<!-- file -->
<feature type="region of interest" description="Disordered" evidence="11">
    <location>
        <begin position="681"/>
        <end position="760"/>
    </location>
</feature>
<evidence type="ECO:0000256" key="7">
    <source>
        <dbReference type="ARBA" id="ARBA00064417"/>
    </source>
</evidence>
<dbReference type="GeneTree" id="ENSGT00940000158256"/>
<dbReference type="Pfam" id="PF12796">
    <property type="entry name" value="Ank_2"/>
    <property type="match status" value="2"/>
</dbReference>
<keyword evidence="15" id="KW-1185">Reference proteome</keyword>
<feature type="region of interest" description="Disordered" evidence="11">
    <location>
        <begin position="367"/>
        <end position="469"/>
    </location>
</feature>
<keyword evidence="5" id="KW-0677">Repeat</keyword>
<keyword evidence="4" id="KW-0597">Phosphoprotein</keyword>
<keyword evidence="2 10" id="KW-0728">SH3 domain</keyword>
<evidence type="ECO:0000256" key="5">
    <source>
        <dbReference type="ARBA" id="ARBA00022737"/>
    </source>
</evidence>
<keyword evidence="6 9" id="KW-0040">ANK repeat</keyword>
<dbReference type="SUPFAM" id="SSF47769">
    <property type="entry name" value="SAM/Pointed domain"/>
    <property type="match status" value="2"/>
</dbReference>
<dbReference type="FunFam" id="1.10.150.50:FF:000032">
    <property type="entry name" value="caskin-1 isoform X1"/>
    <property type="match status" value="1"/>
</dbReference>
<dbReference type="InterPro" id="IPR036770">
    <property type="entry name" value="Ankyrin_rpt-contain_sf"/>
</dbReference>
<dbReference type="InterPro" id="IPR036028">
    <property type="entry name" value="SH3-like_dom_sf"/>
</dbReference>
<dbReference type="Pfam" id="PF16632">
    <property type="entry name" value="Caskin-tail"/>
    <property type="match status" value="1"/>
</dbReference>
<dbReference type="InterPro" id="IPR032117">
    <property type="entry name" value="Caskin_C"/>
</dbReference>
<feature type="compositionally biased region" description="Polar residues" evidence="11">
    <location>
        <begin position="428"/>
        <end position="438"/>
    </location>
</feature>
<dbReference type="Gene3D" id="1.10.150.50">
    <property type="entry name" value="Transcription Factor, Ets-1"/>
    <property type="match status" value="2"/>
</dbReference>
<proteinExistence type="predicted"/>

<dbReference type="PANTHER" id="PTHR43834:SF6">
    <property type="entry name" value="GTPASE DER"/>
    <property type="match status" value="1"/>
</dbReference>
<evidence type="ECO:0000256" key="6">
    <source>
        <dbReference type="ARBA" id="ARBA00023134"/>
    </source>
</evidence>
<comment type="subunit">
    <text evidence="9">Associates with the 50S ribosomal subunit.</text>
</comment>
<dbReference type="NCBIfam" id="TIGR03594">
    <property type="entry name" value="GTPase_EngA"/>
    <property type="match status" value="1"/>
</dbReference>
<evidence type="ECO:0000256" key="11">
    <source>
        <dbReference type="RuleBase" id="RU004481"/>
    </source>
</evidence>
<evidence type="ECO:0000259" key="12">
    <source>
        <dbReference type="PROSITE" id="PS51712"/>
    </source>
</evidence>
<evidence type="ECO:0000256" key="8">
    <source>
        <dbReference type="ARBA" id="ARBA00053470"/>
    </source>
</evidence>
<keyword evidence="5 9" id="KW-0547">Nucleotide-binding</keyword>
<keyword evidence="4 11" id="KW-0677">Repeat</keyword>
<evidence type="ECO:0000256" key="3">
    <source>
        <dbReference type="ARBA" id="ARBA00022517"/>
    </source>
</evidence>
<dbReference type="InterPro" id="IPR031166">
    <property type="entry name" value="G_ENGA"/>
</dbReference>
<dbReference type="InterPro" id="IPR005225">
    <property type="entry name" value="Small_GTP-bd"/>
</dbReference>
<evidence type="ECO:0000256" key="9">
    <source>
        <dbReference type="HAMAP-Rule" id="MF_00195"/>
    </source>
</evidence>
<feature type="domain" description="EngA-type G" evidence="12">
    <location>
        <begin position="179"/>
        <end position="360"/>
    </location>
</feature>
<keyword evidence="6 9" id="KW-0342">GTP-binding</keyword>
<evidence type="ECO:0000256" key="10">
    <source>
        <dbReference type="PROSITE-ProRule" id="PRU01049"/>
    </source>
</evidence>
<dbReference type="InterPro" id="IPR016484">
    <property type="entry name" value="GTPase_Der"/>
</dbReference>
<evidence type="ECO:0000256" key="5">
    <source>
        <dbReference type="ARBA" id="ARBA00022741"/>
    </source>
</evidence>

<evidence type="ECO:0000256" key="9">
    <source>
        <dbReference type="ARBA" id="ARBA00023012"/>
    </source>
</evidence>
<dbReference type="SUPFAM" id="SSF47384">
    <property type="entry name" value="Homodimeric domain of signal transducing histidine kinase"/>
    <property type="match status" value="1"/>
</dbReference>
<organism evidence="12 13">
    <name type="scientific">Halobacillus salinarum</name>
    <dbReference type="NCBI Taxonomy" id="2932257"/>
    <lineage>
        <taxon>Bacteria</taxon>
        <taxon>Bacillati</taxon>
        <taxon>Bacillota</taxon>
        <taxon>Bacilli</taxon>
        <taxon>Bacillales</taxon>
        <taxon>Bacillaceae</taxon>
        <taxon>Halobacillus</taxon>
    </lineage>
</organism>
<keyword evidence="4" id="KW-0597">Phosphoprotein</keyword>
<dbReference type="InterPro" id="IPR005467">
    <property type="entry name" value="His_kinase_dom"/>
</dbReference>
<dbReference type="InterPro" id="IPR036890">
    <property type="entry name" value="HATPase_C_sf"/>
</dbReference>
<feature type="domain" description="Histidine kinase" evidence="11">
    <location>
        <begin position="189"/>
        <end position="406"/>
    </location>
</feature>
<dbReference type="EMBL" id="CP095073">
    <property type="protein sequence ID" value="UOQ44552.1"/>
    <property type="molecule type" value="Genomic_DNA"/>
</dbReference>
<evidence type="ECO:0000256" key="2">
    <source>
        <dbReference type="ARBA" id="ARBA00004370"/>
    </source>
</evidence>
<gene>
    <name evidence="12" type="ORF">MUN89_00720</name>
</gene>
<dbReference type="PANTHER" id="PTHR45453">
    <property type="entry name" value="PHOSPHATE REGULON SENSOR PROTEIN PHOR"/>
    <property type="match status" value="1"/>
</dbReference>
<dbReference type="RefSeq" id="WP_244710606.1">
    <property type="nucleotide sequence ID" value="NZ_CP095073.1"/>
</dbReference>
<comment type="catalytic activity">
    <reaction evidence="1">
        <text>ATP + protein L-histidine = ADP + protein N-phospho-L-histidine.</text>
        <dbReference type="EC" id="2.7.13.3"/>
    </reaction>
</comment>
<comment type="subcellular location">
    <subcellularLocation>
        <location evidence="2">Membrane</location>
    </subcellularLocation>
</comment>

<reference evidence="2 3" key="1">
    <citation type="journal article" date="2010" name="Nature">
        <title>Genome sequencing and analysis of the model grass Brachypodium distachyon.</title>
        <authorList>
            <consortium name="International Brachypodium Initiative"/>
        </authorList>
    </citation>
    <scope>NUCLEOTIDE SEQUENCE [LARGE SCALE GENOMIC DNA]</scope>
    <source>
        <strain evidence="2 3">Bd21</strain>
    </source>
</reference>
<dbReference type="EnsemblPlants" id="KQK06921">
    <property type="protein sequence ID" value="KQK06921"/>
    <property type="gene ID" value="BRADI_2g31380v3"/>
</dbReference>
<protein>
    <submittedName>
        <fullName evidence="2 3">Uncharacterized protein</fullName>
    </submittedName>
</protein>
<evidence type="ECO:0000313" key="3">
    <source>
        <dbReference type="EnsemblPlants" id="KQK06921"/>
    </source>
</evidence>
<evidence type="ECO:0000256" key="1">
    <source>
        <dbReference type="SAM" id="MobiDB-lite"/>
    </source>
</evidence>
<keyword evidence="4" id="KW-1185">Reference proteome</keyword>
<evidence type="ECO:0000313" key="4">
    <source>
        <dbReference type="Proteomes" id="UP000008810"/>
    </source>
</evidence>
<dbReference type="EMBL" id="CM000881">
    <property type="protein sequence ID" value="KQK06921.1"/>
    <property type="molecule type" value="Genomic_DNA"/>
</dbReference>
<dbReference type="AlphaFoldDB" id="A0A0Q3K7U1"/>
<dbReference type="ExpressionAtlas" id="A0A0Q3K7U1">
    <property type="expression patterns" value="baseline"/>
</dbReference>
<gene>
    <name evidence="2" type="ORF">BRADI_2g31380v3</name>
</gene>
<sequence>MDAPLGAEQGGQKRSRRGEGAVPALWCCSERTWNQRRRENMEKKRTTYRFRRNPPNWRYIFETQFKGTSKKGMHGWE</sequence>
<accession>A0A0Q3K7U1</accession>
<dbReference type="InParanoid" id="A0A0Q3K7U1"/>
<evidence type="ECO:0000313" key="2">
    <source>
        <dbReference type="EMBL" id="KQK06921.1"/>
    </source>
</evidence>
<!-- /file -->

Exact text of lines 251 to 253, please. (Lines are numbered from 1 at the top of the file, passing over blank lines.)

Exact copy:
    <source>
        <dbReference type="EMBL" id="KQK06921.1"/>
    </source>